Protein Science

Cover image for Vol. 26 Issue 7

Edited By: Brian W. Matthews

Impact Factor: 2.523

ISI Journal Citation Reports © Ranking: 2016: 158/286 (Biochemistry & Molecular Biology)

Online ISSN: 1469-896X

Featured

  • Proteins mediating DNA loops effectively block transcription

    Proteins mediating DNA loops effectively block transcription

    LacI bound to an O1 operator pauses transcription. (A) A schematic representation of the DNA template used in magnetic tweezer transcription assays. The template contained a T7A1 promoter close to the upstream end, a stall site at position +22, an O1 operator, the lambda t1 terminator (λt1) and a biotin label at the downstream end. A streptavidin-labeled paramagnetic bead was coupled to the biotin label to for micromanipulation in the magnetic tweezer. Four examples of transcriptional elongation recorded using the magnetic tweezers are displayed. In (B) no LacI was included and transcription shortened the DNA tether progressively without interruption. When LacI was included (C–E), transcription shortened the tether by about 0.2 um before pausing for about 200 s and then resuming. Transcription finally ceased after the tether shortened by either 0.35 um (C and D), a distance corresponding to the location of a terminator sequence, or 0.5 um (B and E), a distance corresponding to the end of the template.

  • Single-molecule imaging reveals the translocation and DNA looping dynamics of hepatitis C virus NS3 helicase

    Single‐molecule imaging reveals the translocation and DNA looping dynamics of hepatitis C virus NS3 helicase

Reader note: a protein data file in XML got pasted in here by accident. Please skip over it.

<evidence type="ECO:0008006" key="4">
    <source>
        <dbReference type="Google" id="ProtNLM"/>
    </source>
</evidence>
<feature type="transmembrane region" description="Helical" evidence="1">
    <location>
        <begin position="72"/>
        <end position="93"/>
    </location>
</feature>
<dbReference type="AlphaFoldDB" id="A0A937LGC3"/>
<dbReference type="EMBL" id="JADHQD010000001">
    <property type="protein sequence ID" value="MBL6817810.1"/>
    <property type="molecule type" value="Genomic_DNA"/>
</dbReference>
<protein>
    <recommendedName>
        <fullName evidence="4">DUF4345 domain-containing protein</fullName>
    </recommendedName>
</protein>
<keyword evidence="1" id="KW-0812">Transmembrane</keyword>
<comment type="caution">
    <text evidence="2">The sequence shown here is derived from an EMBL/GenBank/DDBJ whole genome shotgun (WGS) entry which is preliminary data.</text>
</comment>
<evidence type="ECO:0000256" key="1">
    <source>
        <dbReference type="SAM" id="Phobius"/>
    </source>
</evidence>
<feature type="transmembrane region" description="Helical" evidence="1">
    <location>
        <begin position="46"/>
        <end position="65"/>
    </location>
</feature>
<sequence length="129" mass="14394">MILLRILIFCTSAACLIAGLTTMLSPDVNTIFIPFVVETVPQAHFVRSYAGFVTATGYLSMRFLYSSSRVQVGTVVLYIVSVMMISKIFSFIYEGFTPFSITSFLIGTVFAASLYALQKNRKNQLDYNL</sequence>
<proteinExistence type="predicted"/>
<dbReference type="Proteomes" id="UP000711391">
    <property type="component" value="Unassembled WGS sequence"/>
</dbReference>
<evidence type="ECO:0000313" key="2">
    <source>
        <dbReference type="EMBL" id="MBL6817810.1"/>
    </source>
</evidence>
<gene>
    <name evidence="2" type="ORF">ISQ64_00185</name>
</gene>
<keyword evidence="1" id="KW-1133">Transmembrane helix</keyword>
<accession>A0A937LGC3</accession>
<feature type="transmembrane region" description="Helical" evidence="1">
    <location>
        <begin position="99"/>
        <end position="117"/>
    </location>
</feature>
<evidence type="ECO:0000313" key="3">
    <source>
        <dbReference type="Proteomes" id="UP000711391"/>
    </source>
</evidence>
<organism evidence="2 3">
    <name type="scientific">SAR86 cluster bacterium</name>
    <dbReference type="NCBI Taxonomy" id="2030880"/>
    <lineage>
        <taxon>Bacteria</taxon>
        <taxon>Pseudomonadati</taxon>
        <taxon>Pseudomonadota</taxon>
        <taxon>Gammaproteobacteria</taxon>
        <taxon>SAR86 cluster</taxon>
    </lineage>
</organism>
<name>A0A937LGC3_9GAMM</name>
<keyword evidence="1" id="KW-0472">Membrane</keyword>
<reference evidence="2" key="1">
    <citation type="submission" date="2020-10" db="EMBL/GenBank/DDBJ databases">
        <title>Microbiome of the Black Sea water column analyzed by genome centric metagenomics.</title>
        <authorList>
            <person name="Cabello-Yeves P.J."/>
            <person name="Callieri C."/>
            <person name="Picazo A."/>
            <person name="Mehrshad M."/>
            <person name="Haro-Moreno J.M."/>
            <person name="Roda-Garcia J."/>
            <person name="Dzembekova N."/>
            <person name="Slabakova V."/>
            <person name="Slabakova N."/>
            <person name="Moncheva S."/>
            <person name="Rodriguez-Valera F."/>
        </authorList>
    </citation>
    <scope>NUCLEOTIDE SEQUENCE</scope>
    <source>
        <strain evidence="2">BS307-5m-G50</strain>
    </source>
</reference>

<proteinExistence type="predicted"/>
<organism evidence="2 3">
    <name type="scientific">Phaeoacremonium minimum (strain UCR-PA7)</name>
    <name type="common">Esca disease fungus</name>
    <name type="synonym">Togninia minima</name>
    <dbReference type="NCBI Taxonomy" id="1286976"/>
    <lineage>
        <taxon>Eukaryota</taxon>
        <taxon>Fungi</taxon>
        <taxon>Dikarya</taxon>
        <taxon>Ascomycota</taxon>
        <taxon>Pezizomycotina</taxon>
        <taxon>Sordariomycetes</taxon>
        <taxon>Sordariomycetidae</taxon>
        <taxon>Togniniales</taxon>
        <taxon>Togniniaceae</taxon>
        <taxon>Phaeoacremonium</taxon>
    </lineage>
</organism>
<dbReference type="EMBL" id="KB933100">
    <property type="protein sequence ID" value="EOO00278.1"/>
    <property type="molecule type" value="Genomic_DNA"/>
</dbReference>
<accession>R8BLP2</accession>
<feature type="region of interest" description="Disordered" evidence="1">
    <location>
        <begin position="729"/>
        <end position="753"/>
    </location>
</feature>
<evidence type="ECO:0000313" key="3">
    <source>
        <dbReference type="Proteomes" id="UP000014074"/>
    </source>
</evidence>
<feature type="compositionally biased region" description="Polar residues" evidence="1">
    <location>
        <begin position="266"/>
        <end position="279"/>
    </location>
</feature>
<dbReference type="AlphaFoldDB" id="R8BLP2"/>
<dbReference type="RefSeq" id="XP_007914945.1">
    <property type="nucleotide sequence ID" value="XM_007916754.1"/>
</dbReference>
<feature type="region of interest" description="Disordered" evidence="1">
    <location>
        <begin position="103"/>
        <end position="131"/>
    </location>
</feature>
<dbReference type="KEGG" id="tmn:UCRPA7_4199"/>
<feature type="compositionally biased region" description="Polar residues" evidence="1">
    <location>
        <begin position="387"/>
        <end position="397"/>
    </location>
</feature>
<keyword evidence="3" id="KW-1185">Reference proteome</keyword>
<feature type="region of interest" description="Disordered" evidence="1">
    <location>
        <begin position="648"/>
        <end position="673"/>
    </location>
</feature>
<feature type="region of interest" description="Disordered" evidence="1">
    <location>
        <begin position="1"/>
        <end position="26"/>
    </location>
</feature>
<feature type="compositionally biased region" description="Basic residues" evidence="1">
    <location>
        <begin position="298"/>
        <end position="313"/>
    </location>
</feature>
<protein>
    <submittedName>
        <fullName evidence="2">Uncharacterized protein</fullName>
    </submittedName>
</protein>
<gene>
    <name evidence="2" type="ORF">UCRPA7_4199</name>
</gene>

Single-stranded nucleic acid-dependent conformational changes of NS3h. A: Structural alignment of NS3-ssRNA and NS3h-ssDNA (PDB ID: 3O8C, 3KQH, respectively). Carbons of ssRNA and ssDNA are colored in cyan and orange accordingly, other atoms are colored by atom type (dark blue, nitrogen; red, oxygen; tan, phosphate). Residues 487 to 623 of domain 3 (D3) were used for the structural alignment. The scale bar shows the calculated Qres values, which indicate structural similarity. B: Local conformational and interaction changes of the single-stranded nucleic acid in complex with NS3/NS3h. The sidechain and backbone atoms of NS3/NS3h residues that interact with nucleotides are shown with sticks and are labeled with different colors (black dashed lines refer to the same interacting residues between NS3–ssRNA and NS3h–ssDNA; cyan dashed lines refer to uniquely interacting residues in the NS3–ssRNA structure; orange dashed lines show interactions in the NS3h–ssDNA structure). Motif V (residues 410 to 419) of NS3–ssRNA (cyan) and NS3h–ssDNA (orange) are shown as cartoon coils. Nucleotide residues (NA1 to NA5) and the 5′ and 3′ ends of the strands are labeled. C: Surface charge distribution of NS3h–ssDNA complex. The accessible surface of NS3h–ssDNA is colored based on electrostatic potentials (positive charge, blue; negative charge, red; neutral, white). The molecular view with D1 and D2 on the bottom, and the D3 on the top is similar to that in (A). The reverse side of the NS3h–ssDNA complex is shown in (D). The electrostatic surface was calculated using the program VMD with APBS plugin.